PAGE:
Chintamani Temple, Theur

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Chintamani Temple
Shri Cintamani of Theur.jpg
The shikara of the temple
DistrictPune District
DeityGanesha as Chintamani
FestivalsGanesh Chaturthi, Ganesh Jayanti
Chintamani Temple, Theur is located in Maharashtra
Chintamani Temple, Theur
Location within Maharashtra
Geographic coordinates18°31′25.67″N 74°2′46.62″E / 18.5237972°N 74.0462833°E / 18.5237972; 74.0462833Coordinates: 18°31′25.67″N 74°2′46.62″E / 18.5237972°N 74.0462833°E / 18.5237972; 74.0462833
TypeMandir architecture

The Chintamani Temple of Theur is a Hindu temple dedicated to Ganesha, the elephant-headed god of wisdom. Located 25 km (16 mi) from Pune,[1] the temple is "one of the larger and more famous" of the Ashtavinayaka, the eight revered shrines of Ganesha in the Indian state of Maharashtra.

The temple lore describes how Ganesha retrieved the wish-giving jewel Chintamani for his devotee, the sage Kapila from the greedy king Gana and how he pacifies the uneasy mind of the god Brahma, who meditated on him in Theur. The temple is associated with the Ganapatya saint Morya Gosavi (dated between 13th to 17th century). Though the temple is believed to have existed since antiquity, the current structure of the temple was built by him or his descendant. The Chintamani Temple was also a spiritual magnet for the Peshwa rulers, especially Madhavrao I (1745–1772) who renovated and made additions to the temple structure.


Theur is located in the Haveli taluka of Pune district,[2] near the confluence of river Bhima and the conjoint river Mula-Mutha.[1]

Religious significance[edit]

Though Theur is prescribed to the fifth temple to be visited in the Ashtavinayak circuit, pilgrims often visit Theur second in the circuit after Morgaon, as it is a more convenient route.[3]

The Mudgala Purana narrates: Gana or Guna or Ganasura[2] was the son of king Abhijit and his wife Gunavati. A strong, but greedy and hot-headed warrior king, Gana pleases the god Shiva – Ganesha's father with his worship. Shiva grants Gana the kingship of the three worlds – heaven, earth and underworld and decreed that Gana could not be killed by anything that possessed any of the three gunas. Once, Gana and his entire arrives at the hermitage of the sage Kapila, who owned the wish-granting jewel Chintamani. Kapila serves the prince and his army with delicious food created with the help of the jewel. The greedy prince desires to acquire the jewel, however the sage refuses. However, Gana seizes it from the sage. Kapila, a devotee of Ganesha, prays to Ganesha to retrieve the gem. Ganesha with his army appears in Gana's dream; one of his soldiers cuts Gana's head. Gana wakes up and marches towards Kapila's hermitage with his army, intending to slay the sage. Abhijit tries to dissuade his son and advises him to return Chintamani to the sage, but in vain. Gana starts to destroy the hermitage. Ganesha's shakti ("power") – the goddess Siddhi appears and creates a thousand-armed warrior Laksha, who destroys Gana's army while Ganesha himself beheads the arrogant prince. Ganesha returns the jewel to Kapila, however, the sage chooses to have his Lord instead of the jewel itself. So, Ganesha stays on in Theur with Kapila, taking the name of the jewel Chintamani.[4]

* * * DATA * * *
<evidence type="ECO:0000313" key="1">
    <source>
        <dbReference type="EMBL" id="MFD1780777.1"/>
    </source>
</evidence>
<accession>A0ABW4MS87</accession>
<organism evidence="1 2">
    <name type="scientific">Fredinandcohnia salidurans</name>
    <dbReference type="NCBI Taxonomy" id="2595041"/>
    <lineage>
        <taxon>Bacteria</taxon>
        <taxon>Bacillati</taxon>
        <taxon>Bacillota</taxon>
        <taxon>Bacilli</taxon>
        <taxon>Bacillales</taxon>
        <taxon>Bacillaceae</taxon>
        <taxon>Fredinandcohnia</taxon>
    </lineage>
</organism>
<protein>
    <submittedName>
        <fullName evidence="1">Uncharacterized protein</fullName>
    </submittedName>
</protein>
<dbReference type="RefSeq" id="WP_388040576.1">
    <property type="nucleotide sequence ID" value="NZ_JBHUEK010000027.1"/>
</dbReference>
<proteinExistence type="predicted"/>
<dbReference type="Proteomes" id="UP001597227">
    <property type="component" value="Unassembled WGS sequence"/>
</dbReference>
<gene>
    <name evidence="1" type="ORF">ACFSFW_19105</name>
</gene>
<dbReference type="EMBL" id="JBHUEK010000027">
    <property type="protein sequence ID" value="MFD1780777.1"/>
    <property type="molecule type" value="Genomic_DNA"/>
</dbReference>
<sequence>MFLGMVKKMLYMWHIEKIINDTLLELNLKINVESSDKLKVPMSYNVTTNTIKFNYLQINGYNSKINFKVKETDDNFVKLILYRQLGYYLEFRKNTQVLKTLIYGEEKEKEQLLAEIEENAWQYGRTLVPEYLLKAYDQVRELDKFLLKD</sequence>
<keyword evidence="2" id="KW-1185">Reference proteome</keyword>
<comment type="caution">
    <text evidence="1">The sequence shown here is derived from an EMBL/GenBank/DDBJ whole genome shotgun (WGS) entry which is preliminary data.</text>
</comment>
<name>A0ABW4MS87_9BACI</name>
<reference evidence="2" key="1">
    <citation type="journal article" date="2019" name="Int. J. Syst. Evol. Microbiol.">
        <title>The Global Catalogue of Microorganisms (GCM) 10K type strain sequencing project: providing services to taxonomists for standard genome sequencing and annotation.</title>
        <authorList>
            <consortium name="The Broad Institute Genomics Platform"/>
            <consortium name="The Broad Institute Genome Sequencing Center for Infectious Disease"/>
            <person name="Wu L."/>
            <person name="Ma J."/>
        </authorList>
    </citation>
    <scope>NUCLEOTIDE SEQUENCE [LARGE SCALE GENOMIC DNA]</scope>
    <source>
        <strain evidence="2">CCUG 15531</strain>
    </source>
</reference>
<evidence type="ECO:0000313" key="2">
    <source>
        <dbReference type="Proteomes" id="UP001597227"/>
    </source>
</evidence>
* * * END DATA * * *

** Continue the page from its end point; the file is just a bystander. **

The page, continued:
The name Theur originates from the Sanskrit word Sthavar meaning stable. According to another legend, the god Brahma meditated here and his restless mind became sthavar due to Ganesha's blessings. Since Ganesha got rid of Brahma's Chintas ("worries"), he became known as Chintamani.[5] According to another tale, the god-king Indra worshipped Ganesha here under the Kadamba tree to get rid of the sage Gautama's curse. The place was thus known as Kadamaba-Nagar, the town of Kadamba trees.[2]


Though Theur is believed to a Ganapatya (sect which considers Ganesha as the Supreme Being) pilgrimage centre since ancient times,[2] the current temple was built by the Ganapatya saint Morya Gosavi or his descendant Dharmadhar (Dharanidhar).[2][4][5] The exact date of the temple is unknown.

Morya Gosavi often visited the temple on his trips between his home town Chinchwad and Morgaon, the foremost of the Ashtavinayaka temples.[1] On every fourth lunar day after the full moon, Morya used to visit the Theur temple.[6] According to a story, as per his guru's orders, Morya performed penance at Theur by observing a strict fast for 42 days, within this period, he is believed to have "divine revelations".[7] Ganesha is believed to have appeared in the form of a tiger to Morya and granted him siddhi (spiritual powers).[2]